Fact vs Fiction
FICTION: STORM will take away your rights for recreational activities on their property which includes: Boating, Fishing, Anchoring, Poling Down and Swimming.
FACT: STORM, or any other submerged land owner, cannot take away your legal right to enjoy public water above the submerged bottom. As cited in Goulds Law of Waters 1883, "The right of navigation includes the right to anchor as incidental to its beneficial enjoyment".
In fact, we at STORM take pride in seeing recreational fisherman enjoying the oyster reefs we have built.
FICTION: STORM will stop all commercial fishing activities on their submerged lands.
FACT: STORM encourages shrimping on our reefs because the gear (nets) used does not damage the reefs. In fact, by dragging the nets over the reef it exposes clean shell for oyster larvae to attach to while also removing sediment off of the reef.
Crabbing is beneficial and encouraged on our oyster reefs because it prevents the crab from consuming large quantities of juvenile oysters. Oyster drills are also a predator to the oyster. Crab traps attract these drills which aid in the removal from the oyster reef.
Trot lining is encouraged because black drum consume oysters as large as five inches.
Sea Grant research states that “black drum captured from oyster reef areas prefer to eat oysters, averaging one oyster per pound of body weight per day".
The ONLY activity we at STORM WILL NOT ALLOW on our submerged bottoms are unauthorized oystermen illegally taking oysters and damaging the bottoms where we have planted and devoted years of time to grow these oysters and the reefs they grow on.
FICTION: STORM will prevent land owners from building piers.
FACT: NO, STORM cannot prevent adjacent land owners from building a pier. The STORM / CLCND* lease requires that all easements, structures and piers be permitted and built in accordance with applicable laws of the State of Texas. The right to grant or deny a permit lies with CLCND not STORM; STORM must consent to reasonable request.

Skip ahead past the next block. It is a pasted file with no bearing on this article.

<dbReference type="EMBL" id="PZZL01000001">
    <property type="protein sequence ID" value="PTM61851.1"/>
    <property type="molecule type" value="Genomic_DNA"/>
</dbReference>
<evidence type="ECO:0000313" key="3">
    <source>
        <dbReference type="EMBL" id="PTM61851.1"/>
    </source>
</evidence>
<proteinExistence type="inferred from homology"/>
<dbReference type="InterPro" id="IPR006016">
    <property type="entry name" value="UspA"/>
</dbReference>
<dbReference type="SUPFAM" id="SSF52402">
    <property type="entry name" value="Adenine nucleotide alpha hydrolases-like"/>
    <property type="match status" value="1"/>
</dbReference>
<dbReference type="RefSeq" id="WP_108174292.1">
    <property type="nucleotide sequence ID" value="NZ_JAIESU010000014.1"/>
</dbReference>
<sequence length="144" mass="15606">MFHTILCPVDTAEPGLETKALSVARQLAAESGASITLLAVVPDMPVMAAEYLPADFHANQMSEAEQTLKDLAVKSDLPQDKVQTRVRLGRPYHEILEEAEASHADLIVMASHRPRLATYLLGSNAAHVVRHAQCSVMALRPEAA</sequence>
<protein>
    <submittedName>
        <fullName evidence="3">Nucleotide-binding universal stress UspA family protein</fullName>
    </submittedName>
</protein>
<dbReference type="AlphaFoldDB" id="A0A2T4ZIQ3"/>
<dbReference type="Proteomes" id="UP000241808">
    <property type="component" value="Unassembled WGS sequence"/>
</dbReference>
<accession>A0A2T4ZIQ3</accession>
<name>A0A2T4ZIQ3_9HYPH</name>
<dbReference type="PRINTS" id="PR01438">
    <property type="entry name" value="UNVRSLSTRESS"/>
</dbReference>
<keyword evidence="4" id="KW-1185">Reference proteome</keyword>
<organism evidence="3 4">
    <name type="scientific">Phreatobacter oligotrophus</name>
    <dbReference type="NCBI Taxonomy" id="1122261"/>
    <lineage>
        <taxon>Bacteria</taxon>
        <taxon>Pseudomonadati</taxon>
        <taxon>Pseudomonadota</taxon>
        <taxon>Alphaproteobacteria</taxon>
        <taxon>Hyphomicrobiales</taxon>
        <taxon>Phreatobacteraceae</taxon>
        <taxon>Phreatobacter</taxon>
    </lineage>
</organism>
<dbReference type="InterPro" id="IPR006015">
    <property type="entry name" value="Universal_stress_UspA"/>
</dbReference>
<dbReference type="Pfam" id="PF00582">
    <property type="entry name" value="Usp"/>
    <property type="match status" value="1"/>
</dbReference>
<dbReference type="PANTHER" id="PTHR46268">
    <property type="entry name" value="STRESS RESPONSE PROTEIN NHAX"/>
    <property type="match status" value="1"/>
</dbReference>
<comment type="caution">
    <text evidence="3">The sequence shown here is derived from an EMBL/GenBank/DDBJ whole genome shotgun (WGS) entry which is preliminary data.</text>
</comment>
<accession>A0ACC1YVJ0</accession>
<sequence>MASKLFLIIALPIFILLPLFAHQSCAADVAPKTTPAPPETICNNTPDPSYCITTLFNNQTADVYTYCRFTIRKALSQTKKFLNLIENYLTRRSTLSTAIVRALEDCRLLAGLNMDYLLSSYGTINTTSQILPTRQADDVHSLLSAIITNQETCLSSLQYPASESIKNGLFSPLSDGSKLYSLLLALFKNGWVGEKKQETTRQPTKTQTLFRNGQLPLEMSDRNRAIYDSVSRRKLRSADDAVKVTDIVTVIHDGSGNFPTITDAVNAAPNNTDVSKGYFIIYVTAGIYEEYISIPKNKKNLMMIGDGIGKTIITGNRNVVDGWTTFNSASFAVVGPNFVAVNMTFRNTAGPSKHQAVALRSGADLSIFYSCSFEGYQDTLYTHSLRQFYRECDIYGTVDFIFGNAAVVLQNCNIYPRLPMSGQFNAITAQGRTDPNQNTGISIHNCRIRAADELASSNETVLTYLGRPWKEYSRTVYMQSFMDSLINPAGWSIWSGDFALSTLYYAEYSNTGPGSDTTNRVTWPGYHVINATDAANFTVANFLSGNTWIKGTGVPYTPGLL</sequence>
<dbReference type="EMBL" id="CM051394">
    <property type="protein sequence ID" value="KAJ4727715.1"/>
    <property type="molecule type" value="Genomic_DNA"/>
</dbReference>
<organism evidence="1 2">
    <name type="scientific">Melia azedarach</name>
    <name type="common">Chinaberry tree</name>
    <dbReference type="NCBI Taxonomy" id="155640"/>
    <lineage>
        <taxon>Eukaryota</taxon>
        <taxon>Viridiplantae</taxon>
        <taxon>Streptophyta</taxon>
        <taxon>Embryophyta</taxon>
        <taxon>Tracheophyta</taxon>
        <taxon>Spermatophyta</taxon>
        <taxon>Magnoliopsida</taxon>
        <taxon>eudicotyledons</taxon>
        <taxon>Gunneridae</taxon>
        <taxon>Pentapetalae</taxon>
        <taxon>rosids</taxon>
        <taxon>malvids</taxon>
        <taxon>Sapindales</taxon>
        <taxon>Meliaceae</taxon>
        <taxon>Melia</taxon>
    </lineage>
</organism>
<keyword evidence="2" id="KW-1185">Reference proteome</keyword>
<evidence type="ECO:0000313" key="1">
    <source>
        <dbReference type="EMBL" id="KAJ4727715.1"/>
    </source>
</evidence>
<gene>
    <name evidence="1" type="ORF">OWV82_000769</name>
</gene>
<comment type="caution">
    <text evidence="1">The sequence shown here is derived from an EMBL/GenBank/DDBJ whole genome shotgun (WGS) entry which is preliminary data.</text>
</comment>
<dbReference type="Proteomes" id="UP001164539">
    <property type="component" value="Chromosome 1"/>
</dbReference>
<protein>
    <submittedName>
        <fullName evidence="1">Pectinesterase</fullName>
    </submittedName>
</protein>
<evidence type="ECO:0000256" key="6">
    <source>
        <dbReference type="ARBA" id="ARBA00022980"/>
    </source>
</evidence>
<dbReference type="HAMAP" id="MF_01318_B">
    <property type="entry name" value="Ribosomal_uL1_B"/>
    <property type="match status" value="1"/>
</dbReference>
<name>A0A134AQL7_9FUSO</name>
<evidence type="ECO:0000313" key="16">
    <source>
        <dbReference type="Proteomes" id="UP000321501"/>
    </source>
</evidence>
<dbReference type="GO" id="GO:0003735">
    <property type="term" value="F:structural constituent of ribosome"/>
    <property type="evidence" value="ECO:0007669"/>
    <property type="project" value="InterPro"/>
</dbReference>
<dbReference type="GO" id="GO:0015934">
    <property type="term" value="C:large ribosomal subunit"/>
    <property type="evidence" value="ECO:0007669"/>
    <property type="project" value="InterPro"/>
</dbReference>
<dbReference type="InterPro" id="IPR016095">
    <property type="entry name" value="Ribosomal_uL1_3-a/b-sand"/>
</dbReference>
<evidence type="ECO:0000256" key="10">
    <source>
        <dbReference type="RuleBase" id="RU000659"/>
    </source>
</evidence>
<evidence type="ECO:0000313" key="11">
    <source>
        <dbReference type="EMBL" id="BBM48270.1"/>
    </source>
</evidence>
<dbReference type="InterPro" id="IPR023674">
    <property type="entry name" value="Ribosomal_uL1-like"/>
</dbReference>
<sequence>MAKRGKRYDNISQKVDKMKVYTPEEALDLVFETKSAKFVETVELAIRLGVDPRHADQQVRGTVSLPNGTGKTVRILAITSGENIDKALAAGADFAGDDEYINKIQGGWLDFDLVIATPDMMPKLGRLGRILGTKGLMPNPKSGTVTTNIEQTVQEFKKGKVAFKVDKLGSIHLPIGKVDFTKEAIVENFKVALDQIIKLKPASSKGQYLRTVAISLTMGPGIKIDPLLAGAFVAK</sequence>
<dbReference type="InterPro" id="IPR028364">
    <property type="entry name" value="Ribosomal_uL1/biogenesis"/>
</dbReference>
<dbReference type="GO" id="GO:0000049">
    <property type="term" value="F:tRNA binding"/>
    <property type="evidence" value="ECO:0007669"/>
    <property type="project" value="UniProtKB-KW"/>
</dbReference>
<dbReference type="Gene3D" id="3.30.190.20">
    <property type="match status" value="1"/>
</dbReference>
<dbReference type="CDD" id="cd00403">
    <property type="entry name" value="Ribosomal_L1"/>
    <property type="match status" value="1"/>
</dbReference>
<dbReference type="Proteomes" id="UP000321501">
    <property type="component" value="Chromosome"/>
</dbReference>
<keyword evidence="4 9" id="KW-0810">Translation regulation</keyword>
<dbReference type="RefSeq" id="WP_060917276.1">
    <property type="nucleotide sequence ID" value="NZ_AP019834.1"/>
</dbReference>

FICTION: STORM will take more than 50% of Galveston, Trinity and East Bay.
FACT: The Galveston, Trinity and East Bay complex is over 385,000 acres of submerged land; STORM is leasing 23,000 acres of that area, which is less than 6%. The STORM property lies solely in Trinity/ Galveston Bay.
FICTION: This lease will allow STORM to monopolize the oyster industry.
FACT: Of the 23,000 acres we estimate there are only 1,000 acres of readily buildable bottom for oysters. Each of the other oyster leaseholders control thousands of acres of oyster bottom in Texas and Louisiana, one of which controls over 30,000 acres alone.
FICTION: STORM will attempt to prevent the development of minerals or interfere with pipelines in the bay.
FACT: STORM cannot prevent the development of minerals or interfere with pipelines because STORM has no mineral rights and no pipeline rights. The State of Texas owns the minerals. The Navigation District controls the pipeline right of way rights. STORM merely has a right of prior notice to move its oysters out of harm’s way if mineral production or a pipeline right of way must displace an oyster bed.
FICTION: The lease obtained by STORM exceeds the CLCND enabling authority.
FACT: The CLCND enabling authority, found at Texas Constitution Art. 16, Section 59, states in pertinent part “[t]he conservation and development of all of the natural resources of the state, . . . the navigation of its inland and coastal waters, and the preservation and conservation of all such natural resources of the state are each and all hereby declared public rights and duties.” . . . “There may be created . . . districts as may be determined to be essential to the accomplishment of the purposes of this amendment to the constitution, which districts shall be governmental agencies and bodies politic and corporate with such powers of government and with the authority to exercise such rights, privileges and functions concerning the subject matter of the amendment as may be conferred by law.” Among other things, the Texas Water Code authorizes the Navigation District to improve the bay within the district or adjacent to the district (see Texas Water Code Section 61.111.)
The constitution charges the CLCND with the right and duty to preserve, conserve and develop all natural resources within its district and the Water Code authorizes the District to improve the bay. Oysters are one such natural resource. Growing oysters will improve the bay. The STORM lease furthers the CLCND constitutional charge and duty, and is within its statutory authority to improve the bay.
CLCND: Chambers- Liberty Counties Navigation District